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Court proceedings are complex, lengthy and commonly include twists and turns to deal with procedural matters. These twists and turns often involve interlocutory hearings, which are like mini hearings within the main proceedings. One party triggers them by making an interlocutory application, asking the court to make certain orders. Court orders are a declaration made by a judge, commanding something to be done, or prohibiting certain activity. Interlocutory applications can seek a wide range of orders, such as: 

  • urgent assistance from the court; or 
  • orders about the procedure or timetable of the court proceedings,  including orders about obtaining or disclosing evidence.  

This article will explain why to use interlocutory applications and the benefits they bring. It will also outline the steps you use to make an interlocutory application if you are involved in a court proceeding.

Why Do You Need an Interlocutory Application?

An interlocutory application is a request made by one party, asking the relevant court to make orders to help with their case’s preparation or procedure. Court proceedings rarely go smoothly, therefore interlocutory applications allow you to seek orders to help keep your case on track or protect your rights in some way.

Interlocutory applications stop parties from acting in an unfair or unethical way. A party will often use them when they believe the other party has not complied with its obligations under the court proceeding or timetable. Such as providing all details of a claim when requested.

Once you make the interlocutory application, the other side may consent to the orders sought, and the court will make the orders. If they do not consent, then you can hold an interlocutory hearing. This allows the court to hear arguments from both sides before making a decision.

Types of Interlocutory Applications 

There is a wide variety of types of interlocutory applications. Common types include:

Injunctive Relief

Orders that stop the other party from doing something, like terminating a contract or completing a sale purchase. They are usually urgent, requiring the orders by a certain deadline.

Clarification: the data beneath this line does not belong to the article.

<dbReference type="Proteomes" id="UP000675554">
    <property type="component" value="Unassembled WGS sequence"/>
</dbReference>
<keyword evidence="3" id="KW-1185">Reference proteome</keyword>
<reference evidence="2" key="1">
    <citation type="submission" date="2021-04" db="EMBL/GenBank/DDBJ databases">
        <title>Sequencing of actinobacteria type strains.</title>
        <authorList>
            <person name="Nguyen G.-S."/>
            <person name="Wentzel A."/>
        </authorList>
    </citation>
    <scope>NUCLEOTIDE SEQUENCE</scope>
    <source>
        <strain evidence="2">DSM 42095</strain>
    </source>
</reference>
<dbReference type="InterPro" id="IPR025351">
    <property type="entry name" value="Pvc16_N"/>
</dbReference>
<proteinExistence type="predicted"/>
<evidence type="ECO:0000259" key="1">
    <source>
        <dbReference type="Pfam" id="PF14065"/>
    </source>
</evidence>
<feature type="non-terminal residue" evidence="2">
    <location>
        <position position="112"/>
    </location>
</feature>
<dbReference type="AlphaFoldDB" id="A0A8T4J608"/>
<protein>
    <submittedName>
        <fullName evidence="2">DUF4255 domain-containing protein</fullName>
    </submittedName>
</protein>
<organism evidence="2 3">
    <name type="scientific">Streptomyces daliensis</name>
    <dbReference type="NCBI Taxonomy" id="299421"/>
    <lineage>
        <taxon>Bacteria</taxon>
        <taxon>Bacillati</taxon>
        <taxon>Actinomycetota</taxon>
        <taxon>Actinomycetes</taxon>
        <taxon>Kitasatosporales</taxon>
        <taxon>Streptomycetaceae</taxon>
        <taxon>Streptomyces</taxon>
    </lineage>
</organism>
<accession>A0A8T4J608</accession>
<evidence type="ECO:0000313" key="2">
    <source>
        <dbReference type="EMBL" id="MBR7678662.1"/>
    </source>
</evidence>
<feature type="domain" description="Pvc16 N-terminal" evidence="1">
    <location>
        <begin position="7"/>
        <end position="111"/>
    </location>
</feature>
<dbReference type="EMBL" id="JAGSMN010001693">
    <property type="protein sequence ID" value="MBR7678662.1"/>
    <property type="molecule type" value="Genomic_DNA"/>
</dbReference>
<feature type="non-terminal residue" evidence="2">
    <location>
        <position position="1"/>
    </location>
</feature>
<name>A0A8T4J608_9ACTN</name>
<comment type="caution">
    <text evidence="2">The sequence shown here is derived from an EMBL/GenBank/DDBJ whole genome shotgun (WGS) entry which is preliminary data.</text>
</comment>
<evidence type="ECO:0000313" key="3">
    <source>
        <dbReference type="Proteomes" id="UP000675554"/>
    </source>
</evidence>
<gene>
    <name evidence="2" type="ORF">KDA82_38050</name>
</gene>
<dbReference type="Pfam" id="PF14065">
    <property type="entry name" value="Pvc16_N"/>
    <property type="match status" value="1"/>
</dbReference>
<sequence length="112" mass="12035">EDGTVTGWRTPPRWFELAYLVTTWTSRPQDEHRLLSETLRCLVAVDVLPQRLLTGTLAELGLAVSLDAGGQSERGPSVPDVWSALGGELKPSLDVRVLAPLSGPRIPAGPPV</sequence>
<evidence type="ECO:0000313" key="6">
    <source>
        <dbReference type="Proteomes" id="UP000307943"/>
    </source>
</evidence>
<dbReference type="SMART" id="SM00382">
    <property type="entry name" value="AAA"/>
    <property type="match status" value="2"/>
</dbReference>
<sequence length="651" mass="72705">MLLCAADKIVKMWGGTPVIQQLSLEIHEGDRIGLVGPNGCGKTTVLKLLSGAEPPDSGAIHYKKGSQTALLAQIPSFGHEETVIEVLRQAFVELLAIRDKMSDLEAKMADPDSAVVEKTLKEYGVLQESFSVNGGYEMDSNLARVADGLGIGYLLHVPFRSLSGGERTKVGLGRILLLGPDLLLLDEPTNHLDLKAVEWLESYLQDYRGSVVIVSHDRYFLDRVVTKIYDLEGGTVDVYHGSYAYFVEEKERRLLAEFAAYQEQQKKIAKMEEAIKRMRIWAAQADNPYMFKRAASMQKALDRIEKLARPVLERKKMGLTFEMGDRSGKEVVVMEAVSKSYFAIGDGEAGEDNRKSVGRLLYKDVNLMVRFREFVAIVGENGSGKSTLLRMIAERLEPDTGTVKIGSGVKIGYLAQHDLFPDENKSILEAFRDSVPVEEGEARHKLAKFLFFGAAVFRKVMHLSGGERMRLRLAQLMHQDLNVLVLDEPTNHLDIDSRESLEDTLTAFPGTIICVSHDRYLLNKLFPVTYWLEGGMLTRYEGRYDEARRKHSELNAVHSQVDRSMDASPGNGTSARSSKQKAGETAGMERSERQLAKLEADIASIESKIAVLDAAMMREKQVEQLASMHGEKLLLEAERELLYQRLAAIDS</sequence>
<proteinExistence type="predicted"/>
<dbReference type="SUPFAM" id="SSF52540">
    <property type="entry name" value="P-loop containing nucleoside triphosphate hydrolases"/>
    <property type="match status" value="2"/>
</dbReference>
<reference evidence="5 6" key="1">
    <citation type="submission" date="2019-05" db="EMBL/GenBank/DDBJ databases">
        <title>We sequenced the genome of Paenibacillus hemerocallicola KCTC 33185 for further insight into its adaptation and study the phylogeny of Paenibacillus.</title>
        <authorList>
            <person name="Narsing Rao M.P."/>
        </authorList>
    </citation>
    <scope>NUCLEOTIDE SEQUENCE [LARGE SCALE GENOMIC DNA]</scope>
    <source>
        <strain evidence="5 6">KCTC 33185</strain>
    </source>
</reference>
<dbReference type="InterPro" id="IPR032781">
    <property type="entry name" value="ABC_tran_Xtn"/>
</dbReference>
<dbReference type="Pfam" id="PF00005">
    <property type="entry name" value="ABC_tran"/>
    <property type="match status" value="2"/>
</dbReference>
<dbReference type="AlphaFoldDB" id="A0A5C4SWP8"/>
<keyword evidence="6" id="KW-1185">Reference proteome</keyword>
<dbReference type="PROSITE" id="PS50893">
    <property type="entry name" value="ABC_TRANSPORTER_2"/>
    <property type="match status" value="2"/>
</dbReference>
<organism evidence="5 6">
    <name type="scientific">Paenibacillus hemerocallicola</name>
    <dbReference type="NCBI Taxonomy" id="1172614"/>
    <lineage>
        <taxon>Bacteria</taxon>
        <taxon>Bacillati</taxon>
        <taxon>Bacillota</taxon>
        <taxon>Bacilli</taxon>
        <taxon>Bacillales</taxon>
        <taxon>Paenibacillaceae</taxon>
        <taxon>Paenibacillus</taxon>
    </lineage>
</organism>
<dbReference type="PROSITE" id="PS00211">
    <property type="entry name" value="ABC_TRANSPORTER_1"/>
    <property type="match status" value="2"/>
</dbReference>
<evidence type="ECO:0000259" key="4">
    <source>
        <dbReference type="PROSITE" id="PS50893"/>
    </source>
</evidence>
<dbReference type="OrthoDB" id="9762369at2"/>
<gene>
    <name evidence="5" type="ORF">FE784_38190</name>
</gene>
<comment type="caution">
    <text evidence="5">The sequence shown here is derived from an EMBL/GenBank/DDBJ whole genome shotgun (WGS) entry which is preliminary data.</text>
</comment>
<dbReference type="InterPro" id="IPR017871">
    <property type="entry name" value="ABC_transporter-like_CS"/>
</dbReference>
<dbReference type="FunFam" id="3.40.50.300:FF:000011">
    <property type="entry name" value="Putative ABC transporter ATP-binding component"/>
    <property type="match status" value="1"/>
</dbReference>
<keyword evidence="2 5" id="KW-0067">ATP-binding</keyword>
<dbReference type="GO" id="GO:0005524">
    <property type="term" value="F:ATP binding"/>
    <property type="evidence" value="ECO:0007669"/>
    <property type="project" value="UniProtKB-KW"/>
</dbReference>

Orders to compel a party to provide particulars (details) that the other party has requested, seeking clarification of information in legal documents, including a statement of claim or defence.

A statement of claim contains the allegations against the defendant and the relief which the plaintiff is seeking.


Orders to compel a party to provide certain documents sought by the other party through the discovery process.

For example, one party may object to discovering a certain category of documents, claiming the request is too broad or that the documents are not relevant to the proceedings.

Therefore, an interlocutory application seeks orders that the documents should be discovered.


Subpoenas are orders to determine whether a party can ask a third party to provide certain documents. As above, the other party may object to documents sought by the other party because they are not relevant to the proceedings.


Orders to compel the other party to answer certain questions, required to determine a position on a matter in dispute. The questions must be necessary and to help provide a fair trial.

Medical Examination

Orders that one party submit to a medical examination. For example, this may be sought where the other party has concerns about the medical condition of that party and how it may impact the matters in dispute.

Setting Aside a Default Judgment

Orders to set aside (overturn) a judgment ordered by the court when the other side fails to lodge a defence by the deadline.

Where there was a valid reason for failure to lodge the defence, the party can seek orders that the judgment is set aside, allowing them to file the defence.